Microsoft and Discord: A match made in Game Pass

GVL Photo Illustration / Eric Coulter

GVL Photo Illustration / Eric Coulter Love

Fabian Segura

Hot off the heels of acquiring game publisher Zenimax, Microsoft seems to have set their eyes on messaging app Discord. On March 22, Bloomberg announced that Discord was in talks with various companies such as Epic Games and Amazon before Microsoft came into the picture. 

For those who don’t know what Discord is, it is a voice and chat program like Skype, but originally aimed at gamers. In light of the pandemic, they have moved away from their video game branding into a more holistic virtual community center where people can create channels on whatever topic they want. 

They have doubled their monthly user base during the pandemic with people using the platform to connect with each other online, host clubs and events, and even as a platform for work or teaching. 

Discord’s main features are free for anyone, with more advanced features locked behind their subscription service called Discord Nitro. Perks include higher quality screen sharing, file transfer support and user profile customization. 

Despite having record growth and subsequently subscription numbers, Discord is still mainly funded through venture capital, raising $100 million last December from investors. 

This is where Microsoft comes into the picture. Microsoft has been investing heavily into the game industry recently, such as offering a Game Pass service granting users access to a large library of games and acquiring various game studios, integrating them into its service such as Bethesda. They’ve even partnered with EA for their games and have brought the service to their consoles, PC, and even phones through game streaming. 

Microsoft very much has the resources and reasoning to acquire Discord, as this will net them an even larger part of the game industry market share. They could very easily bundle Discord’s current Nitro subscription as yet another perk under Game Pass, providing.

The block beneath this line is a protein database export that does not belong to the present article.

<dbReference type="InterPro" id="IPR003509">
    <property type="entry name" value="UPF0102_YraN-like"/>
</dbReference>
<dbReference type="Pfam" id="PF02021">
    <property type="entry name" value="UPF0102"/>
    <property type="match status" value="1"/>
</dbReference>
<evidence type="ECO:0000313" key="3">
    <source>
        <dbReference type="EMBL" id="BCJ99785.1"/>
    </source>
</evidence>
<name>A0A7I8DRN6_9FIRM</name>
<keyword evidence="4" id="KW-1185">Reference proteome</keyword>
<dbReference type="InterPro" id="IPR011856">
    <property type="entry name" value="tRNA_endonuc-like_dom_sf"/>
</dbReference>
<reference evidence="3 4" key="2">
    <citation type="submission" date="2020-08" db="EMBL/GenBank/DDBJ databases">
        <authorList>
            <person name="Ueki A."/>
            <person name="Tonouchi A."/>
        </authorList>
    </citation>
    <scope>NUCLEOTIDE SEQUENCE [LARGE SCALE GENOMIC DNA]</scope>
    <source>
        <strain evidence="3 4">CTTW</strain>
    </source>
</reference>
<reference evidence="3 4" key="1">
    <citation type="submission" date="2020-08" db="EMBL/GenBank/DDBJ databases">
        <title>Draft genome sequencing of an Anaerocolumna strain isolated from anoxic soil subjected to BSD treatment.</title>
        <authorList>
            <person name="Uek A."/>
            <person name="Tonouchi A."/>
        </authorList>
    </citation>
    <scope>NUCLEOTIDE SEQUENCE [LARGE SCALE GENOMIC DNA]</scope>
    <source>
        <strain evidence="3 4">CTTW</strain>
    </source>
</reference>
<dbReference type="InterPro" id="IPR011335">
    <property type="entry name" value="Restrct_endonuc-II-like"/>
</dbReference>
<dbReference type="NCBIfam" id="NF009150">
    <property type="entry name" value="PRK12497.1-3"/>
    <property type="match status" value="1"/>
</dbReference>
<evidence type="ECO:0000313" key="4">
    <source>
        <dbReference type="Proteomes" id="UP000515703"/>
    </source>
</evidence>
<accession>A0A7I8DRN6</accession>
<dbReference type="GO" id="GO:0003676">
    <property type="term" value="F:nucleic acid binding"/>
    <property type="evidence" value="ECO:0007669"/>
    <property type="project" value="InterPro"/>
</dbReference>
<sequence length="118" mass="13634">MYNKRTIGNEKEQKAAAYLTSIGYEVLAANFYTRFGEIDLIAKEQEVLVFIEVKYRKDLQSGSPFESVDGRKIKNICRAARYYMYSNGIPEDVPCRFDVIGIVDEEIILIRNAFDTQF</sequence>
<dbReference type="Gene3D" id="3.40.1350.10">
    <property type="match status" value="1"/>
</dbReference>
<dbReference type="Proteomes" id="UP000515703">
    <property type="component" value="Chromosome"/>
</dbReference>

Whether or not current users would agree with this proposal is up in the air. From talking with friends and reading the comments from the report, it’s very much a mixed feelings. 

Microsoft bought out Skype in 2011 and has lost considerable market share to competing services to the point where products such as Zoom and Discord have largely replaced it. Microsoft also has a somewhat competing product in the form of Teams that comes bundled with its enterprise suite. 

I for one am still bitter about Microsoft’s abandonment of its live streaming service, Mixer. Another way of viewing it is yet more consolidation of the video game or tech industry. 

For now this report is all the information we have on Discord’s current situation. They could very easily go solo and create an IPO sale considering their current user base. 

In an interview from earlier this month with the Wall Street Journal, CEO Jason Citron stated they had no plans to go public at the time. Seeing as Microsoft finalized its Zenimax acquisition deal later that week, it’s highly likely that’s when they were approached by them. 

As high as Discord’s current user base is, it could very likely fall back down as we slowly return to in person events. For now, all we can do is wait and see how it all pans out.